We entered the age of the World Wide Web in 1998. That very first year our webpage won the Virtual Naturists Award.

The fall flowers had never been so beautiful. They served as a fine backdrop when FSU and Florida A & M University sent reporters to cover our student activities. Two college girls also wrote research papers on our club. One had been assigned to pick a group and blend in for a few weeks while gathering her information. She did.

In the summer of 2001, we hosted our first nude wedding on the grounds as new members Charles and Susan exchanged vows, with her son as best man. The minister wore only a T-shirt painted like a tuxedo, and he discarded that to join us in the water afterward.

Our Political Committee worked closely with Jefferson County officials to create what AANR executive director Erich Schuttauf called the best local nudity ordinance in the nation.

The June full-moon skinny-dip in 2002 turned out to be the most exciting ever. Students arrived to find five grass fires beginning to climb the trees, and a drunk who thought he was doing a wonderful control burn. Carrying lots of water from the lake, we got the fires under control (though they continued to flare up over the next three days). For the first time ever, we had to call the police to remove the firebug.

Also in June, we completed the five-year process of changing our name to Tallahassee Naturally. We were negotiating the purchase of land, but pulled back when membership and attendance failed to rise as expected.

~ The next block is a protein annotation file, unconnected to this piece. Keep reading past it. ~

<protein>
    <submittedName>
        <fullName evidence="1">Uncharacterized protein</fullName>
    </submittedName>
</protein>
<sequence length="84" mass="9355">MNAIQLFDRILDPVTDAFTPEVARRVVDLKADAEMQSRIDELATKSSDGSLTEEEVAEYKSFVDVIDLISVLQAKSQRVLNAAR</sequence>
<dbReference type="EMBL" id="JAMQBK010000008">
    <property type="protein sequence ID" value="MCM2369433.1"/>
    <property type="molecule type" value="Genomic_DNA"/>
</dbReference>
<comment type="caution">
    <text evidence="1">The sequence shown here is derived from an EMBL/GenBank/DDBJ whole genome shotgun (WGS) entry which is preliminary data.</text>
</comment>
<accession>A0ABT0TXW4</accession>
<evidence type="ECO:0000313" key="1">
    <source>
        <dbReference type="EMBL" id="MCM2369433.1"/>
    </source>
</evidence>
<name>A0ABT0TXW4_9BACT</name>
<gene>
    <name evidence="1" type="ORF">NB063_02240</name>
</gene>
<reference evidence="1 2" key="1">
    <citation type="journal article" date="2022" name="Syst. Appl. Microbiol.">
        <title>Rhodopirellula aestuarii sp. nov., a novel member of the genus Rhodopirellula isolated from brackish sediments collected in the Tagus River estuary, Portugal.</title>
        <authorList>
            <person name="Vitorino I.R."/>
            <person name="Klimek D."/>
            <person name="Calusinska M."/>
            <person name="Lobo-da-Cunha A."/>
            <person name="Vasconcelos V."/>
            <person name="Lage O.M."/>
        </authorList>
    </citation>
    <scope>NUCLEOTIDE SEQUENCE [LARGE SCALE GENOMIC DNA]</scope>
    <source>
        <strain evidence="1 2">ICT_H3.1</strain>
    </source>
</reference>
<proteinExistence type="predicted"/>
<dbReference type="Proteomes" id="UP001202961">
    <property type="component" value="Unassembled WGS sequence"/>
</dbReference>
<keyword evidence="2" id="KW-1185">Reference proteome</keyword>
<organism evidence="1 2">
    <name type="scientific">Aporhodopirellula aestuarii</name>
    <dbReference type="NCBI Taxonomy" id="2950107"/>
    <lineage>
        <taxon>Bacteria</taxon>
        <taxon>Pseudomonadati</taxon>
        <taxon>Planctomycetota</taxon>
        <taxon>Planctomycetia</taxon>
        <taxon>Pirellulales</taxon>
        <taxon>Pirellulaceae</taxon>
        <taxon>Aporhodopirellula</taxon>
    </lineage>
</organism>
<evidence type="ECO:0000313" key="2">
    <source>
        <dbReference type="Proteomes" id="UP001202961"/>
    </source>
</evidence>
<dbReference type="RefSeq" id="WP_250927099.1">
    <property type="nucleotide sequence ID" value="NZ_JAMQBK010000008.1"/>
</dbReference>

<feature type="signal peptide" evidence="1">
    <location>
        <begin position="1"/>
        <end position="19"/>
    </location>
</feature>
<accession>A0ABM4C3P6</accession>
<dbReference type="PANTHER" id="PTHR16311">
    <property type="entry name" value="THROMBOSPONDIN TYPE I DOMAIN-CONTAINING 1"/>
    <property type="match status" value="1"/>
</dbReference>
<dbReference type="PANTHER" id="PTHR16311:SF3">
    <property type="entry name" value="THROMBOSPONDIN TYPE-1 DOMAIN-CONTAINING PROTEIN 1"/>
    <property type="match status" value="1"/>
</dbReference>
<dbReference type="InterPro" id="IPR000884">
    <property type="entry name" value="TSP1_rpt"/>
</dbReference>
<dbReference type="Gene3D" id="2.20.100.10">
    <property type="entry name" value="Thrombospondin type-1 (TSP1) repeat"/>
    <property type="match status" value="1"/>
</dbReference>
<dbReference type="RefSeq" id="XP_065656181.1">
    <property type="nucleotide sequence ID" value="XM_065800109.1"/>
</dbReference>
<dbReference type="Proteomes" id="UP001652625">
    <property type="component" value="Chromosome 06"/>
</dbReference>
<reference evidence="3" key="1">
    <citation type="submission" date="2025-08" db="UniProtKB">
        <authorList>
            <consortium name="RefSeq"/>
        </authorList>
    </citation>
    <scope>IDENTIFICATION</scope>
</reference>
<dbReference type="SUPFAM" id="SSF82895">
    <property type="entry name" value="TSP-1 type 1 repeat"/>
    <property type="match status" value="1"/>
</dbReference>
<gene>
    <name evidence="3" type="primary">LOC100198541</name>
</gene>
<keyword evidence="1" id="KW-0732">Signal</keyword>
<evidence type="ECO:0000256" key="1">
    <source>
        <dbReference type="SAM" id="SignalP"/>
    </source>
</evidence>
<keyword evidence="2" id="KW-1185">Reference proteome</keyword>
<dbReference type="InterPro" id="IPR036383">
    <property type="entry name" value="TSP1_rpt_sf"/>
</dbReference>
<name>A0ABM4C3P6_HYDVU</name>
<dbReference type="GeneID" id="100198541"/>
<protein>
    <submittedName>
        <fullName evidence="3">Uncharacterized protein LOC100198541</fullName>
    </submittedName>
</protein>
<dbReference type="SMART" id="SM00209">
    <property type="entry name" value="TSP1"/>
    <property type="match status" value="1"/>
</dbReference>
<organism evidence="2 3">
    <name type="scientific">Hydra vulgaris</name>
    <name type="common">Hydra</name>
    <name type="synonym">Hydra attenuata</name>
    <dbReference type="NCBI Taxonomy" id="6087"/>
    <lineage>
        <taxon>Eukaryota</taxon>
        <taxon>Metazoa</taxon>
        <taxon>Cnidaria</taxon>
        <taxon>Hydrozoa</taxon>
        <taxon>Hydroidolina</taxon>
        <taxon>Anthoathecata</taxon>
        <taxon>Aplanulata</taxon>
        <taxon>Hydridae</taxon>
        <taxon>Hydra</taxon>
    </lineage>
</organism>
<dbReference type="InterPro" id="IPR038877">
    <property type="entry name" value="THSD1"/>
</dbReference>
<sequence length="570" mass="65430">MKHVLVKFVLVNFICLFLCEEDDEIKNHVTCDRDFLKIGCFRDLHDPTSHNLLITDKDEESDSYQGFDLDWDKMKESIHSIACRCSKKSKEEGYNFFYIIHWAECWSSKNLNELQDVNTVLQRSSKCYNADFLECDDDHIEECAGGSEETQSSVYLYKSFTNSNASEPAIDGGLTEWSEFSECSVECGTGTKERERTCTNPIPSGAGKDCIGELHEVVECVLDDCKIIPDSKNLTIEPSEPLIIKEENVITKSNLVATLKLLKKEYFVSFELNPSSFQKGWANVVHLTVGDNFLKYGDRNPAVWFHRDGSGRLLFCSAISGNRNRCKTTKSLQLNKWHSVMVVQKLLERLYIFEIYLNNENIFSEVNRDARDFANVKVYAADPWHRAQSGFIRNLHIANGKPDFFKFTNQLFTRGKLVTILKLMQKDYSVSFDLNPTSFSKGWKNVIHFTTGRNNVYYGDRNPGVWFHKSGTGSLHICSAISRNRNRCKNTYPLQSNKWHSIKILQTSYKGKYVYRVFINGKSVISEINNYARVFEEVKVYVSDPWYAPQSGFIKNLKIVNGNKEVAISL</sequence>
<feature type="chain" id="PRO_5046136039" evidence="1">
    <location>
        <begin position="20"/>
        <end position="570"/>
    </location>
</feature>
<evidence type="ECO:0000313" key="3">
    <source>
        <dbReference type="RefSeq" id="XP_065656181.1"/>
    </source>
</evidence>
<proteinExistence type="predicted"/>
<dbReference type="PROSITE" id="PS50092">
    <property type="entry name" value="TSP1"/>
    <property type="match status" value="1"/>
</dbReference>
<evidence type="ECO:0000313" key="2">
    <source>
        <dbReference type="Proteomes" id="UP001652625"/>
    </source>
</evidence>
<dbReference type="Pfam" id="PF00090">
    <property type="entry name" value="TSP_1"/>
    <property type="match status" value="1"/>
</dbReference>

In December, our first electronic newsletter was sent out.

Gator Sink, where we had kept the trash picked up for 15 years, was sold to the State Park system in 2003. Officials absolutely refused to consider any leasing arrangement with the generations of skinny-dippers who had always used the place.

We participated in filming the My Town, Monticello documentary, which premiered the next spring. We adopted a new logo, as the old one had fallen out of use years ago.

The first hurricane in June of 2005 brought our lake to overflowing, and we had hundreds of minnows swimming through our lawn.

2006 was our twentieth anniversary, so we invited lots of old timers back for a September picnic--and honored those who had served the club during the past ten years.

In April of 2007, the old building burned to the ground under mysterious circumstances. A dozen big pine trees were lost. After cleaning up the debris, we spent the next couple of months erecting a new picnic pavilion and a metal storage shed.

By 2009, the nation was going through the worst recession since the 1930s. That meant people vacationed closer to home, and we actually broke several monthly attendance records. In July, AANR sponsored the first nationwide skinny-dip for the Guinness Book of World Records. We had 56 people in the water for the official count. Half were there for the first time, and a third of them were students. We ended the year with the second-highest attendance ever.

When FSU started ripping down our posters, Trevor filed papers to form a campus organization called Naturally FSU. Ours was the sixth student nudist group in North America to ever achieve official recognition, and is the only one functioning today.

For our twenty-fifth anniversary, we invited lots of old-timers to come back for a picnic, recognition, and remembering.

Athletics launched our second quarter-century. Paul edited many years of Kim's film coverage into a College Greek Athletic Meet movie. And we created our first Trynudethon (nude triathlon) for a rugged fall event, with a much easier half-course called Trynudethon-Lite added two years later.

Over the years, we have done many things right:

Over the years, more than 60 people helped keep this a participatory democracy by taking their turn on the board of directors. Countless others have done wonderful volunteer work on committees or without titles. We cannot celebrate all these years of natural freedom without thanking the many people who have made it possible.